It should be a matter of concern for this country that the resignation of a prime minister in disgrace was marked by a celebration in his honour, rather than a political funeral.

Labour Party supporters openly wept on Friday as they turned up in droves for Joseph Muscat’s final speech as Labour leader. The Corradino sports pavilion, where it was held, was packed and overflowing. The atmosphere inside was akin that of a US-style convention to seal a presidential nomination.

Muscat himself displayed astounding hubris, with only a brief, indirect reference to the circumstances by which he brought about his own inglorious end. His apology for “whatever mistakes I made or were made by others” sounded hollow: if they were meant to convey contrition, they failed miserably.

Muscat was an outstanding party leader.  With him at the helm, the Labour Party won 10 elections – local and general – and lost none. As prime minister, he piloted strong economic growth, turned the deficit into a surplus, created thousands of jobs and radically modernised Malta’s civil rights. Those achievements should be remembered with pride by the Labour Party, and indeed the country.

But Muscat brought about his own downfall – and eventual shame on the nation – when he permitted slippage in the rule of law. That slippage became a slide and then a headlong dive as state officials and businesspeople conspired to gorge themselves on suspicious tenders, high-value direct orders, doubtful appointments and dubious planning permits. Together, they have been sharing the spoils of impunity as Muscat turned a blind eye in blatant contravention of his earlier pledges of meritocracy, transparency and accountability. Now we know it was so much blah, blah, blah.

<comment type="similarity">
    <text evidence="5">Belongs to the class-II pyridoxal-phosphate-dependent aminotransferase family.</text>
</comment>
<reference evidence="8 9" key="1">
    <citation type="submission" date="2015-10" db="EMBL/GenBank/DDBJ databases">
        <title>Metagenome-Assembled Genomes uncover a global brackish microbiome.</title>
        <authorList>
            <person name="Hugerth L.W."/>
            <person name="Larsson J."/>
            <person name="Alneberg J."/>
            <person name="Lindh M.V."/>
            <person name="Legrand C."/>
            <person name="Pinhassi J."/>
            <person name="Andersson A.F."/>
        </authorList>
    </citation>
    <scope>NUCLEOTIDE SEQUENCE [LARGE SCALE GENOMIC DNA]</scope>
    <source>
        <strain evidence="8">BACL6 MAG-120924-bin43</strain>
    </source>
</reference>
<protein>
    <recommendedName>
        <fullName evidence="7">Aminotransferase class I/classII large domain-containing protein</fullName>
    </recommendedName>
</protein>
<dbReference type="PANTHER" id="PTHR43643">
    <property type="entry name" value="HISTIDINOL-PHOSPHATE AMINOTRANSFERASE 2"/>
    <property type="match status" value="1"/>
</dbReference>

This sin of omission was best exemplified by his failure to take effective action in the wake of the Panama Papers revelation that his closest associates had set up secret companies in Panama and trusts in New Zealand. He failed to act again when it was revealed that those companies were allegedly to receive funds from another secret company, 17 Black. And yet again when the owner of that third secret company was identified as Yorgen Fenech, director of a company handed the controversial government contract to build and operate the power station.

Muscat was guilty not just of serious error of judgement but of persisting in that error despite being repeatedly warned of the potential dire consequences for party and government. He could argue that no evidence was produced that funds had changed hands. By doing so he implicitly and disingenuously likened politics to a court of law, which it is not, of course. Politics is based on perception and public trust – which Muscat has shattered multiple times.

Reputation is based on the same principles. Muscat’s inaction – ultimately giving rise to the perception that he had been protecting people with links to those involved in the Daphne Caruana Galizia murder – has deeply undermined Malta’s image. That was forcefully shown when the European Parliament itself called on him to go.

It was not Caruana Galizia who brought down Muscat, but Muscat himself. She was but the brave messenger that he chose to ignore and vilify. She showed the world what he should have known, and possibly did, but did nothing about.

She was not the only one. Reports of alleged corruption and wrongdoing litter Muscat’s years in government. The authorities’ failure to properly investigate them allowed a laissez faire attitude to fester. Rule of law became a joke locally and an embarrassment internationally.

 By staying on until he had no choice but to go, Muscat ignored the standards he expected of others and risked undermining his own economic achievements.

He also binned his legacy.

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